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VG Bond funds
Old 09-24-2022, 05:27 PM   #1
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VG Bond funds

I have holdings in VCADX and VWIUX, have had them for years.

Combined, they produce about $1300-1600 a month in dividends and I've been reinvesting them.

My AA is about 74/23 and the rest in cash.

I kept reinvesting because they were mainstays in my fixed allocation. Maybe the wrong ones but low maintenance. That and my AA is probably too equities heavy.

But looking at them more closely, they pay the same amount of dividends regardless of how may shares I've added to them. I looked at my tax returns from last year and 7 years ago and the amount of tax exempt dividends were a bit higher 7 years ago than in 2021.

Looks like I've been wasting money reinvesting dividends. Certainly buys more shares a month now because of lower NAV prices.


Generally, the NAV of these funds go up slightly or are flat on days when equities take a tumble, so they seemed to have served as counterweights for most of the time I've had them, which is about 10-15 years.

But in the last couple of years, the NAV has gone down as equities have gone down. Probably not as much as equities funds like VTSAX or VFWAX.

I wonder now if I should stop the reinvestment at least, though certainly adding more shares now than years ago.
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Old 09-24-2022, 05:36 PM   #2
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Perhaps you have been a victim of the Federal Reserves so-called War on Savers.

Interest rates have gone down quite a bit over the last five years (not including the recent increases, of course). Even with 2% inflation, we have not had a real positive return after taxes for quite a while. For example, I recently had an 18 month 0.6% CD mature. Maybe these recent historically low interest rates were the problem?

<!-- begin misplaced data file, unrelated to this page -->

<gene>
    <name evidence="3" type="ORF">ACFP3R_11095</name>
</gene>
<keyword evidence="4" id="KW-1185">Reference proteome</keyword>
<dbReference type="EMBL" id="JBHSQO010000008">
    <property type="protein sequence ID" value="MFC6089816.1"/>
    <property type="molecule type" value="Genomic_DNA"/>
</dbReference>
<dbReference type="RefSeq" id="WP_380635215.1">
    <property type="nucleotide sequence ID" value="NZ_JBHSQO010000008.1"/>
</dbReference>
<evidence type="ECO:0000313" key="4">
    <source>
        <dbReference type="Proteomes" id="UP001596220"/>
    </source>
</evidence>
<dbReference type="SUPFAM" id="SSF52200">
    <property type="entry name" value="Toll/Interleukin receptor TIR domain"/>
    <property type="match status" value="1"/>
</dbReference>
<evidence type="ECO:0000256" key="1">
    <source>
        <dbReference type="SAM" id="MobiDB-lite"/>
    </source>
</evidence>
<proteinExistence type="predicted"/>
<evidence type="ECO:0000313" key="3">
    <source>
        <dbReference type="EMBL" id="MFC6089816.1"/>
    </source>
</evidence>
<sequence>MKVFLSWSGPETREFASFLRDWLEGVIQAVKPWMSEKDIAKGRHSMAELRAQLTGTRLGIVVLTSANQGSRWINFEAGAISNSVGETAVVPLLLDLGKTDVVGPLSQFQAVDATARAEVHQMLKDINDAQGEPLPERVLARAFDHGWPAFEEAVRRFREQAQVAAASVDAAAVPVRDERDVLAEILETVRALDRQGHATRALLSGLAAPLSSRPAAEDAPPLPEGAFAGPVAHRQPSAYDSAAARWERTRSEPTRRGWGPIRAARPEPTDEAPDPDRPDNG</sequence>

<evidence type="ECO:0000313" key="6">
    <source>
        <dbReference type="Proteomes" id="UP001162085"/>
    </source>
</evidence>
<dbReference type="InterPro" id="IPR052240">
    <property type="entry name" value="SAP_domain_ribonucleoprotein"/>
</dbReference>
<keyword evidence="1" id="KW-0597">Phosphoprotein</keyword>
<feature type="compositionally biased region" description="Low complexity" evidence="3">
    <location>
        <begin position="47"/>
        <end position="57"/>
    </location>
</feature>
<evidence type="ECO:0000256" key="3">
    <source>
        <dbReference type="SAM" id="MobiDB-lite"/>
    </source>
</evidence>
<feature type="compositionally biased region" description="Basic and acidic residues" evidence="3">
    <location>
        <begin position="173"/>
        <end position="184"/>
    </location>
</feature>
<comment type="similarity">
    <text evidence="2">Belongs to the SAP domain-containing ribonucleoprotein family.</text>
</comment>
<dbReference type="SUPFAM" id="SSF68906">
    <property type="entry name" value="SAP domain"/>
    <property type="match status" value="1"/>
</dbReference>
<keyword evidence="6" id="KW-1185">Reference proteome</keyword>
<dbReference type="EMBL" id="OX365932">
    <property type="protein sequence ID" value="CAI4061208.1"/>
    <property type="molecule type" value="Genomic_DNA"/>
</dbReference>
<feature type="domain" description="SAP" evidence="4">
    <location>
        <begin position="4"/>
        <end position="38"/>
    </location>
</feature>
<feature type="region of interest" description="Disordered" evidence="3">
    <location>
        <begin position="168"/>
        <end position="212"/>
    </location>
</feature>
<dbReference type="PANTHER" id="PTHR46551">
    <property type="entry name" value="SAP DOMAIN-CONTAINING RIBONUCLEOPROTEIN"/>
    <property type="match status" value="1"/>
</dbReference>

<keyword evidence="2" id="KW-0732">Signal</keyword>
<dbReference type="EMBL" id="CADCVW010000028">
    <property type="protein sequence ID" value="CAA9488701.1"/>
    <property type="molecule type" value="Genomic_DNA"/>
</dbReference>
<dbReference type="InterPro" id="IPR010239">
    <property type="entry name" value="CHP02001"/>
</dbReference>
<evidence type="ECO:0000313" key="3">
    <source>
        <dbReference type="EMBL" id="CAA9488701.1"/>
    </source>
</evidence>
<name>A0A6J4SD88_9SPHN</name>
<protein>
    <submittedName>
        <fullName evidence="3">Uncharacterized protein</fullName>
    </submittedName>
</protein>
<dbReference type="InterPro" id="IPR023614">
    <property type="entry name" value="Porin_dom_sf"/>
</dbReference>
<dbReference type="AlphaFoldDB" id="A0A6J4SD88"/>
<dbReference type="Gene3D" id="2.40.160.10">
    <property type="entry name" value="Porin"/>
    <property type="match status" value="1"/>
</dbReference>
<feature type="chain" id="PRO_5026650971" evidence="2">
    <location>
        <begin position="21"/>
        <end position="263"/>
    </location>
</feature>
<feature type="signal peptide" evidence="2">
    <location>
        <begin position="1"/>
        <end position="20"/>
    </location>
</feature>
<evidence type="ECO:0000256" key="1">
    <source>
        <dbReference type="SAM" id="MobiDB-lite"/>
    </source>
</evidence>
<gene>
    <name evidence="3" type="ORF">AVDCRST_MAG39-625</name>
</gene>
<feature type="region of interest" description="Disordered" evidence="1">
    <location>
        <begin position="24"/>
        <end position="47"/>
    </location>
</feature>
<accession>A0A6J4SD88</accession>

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Old 09-24-2022, 05:54 PM   #3
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When I look at the charts for these two funds, their all-time highs were around Jan or Feb 2021.

Their all-time lows were in October/November 2008.

So I imagine their charts look similar to some equities funds? Though equities really peaked around the end of 2021.

Also, the difference between their current prices and their all-time high prices is only about $2 or less.

So the 5 year chart isn't quite some steady declining slope.

I know that this past week, they talked about I think the 2-year and 5-year treasuries hitting the highest yields since Oct 2008, so that would track with the NAVs of these funds having their all-time lows then.
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Old 09-24-2022, 06:03 PM   #4
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Just curious, but with 1 year Treasuries over 4% and rising, with no risk to principal, and interest rates seem headed up even further, what keeps you sticking with lower yielding, higher risk bond funds?
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Old 09-24-2022, 06:06 PM   #5
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Just curious, but with 1 year Treasuries over 4% and rising, with no risk to principal, and interest rates seem headed up even further, what keeps you sticking with lower yielding, higher risk bond funds?
Probably inertia.

Would have to sell a lot of shares, probably figure out gains or losses over a decade, then manage different lots of treasuries.
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Old 09-25-2022, 04:33 AM   #6
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Unless you need the money in these funds for living expenses in the near future, just continue reinvesting dividends.

Buying things when the price is low is a good thing.
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Old 09-25-2022, 04:56 AM   #7
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You are just seeing the effect of moving interest rates. When bond (or bond fund) prices are higher, interest rate returns are lower.
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Old 09-25-2022, 06:11 AM   #8
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Unless you need the money in these funds for living expenses in the near future, just continue reinvesting dividends.

Buying things when the price is low is a good thing.
+1

My logic also. Good to buy when thing are on sale.
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Old 09-25-2022, 07:48 AM   #9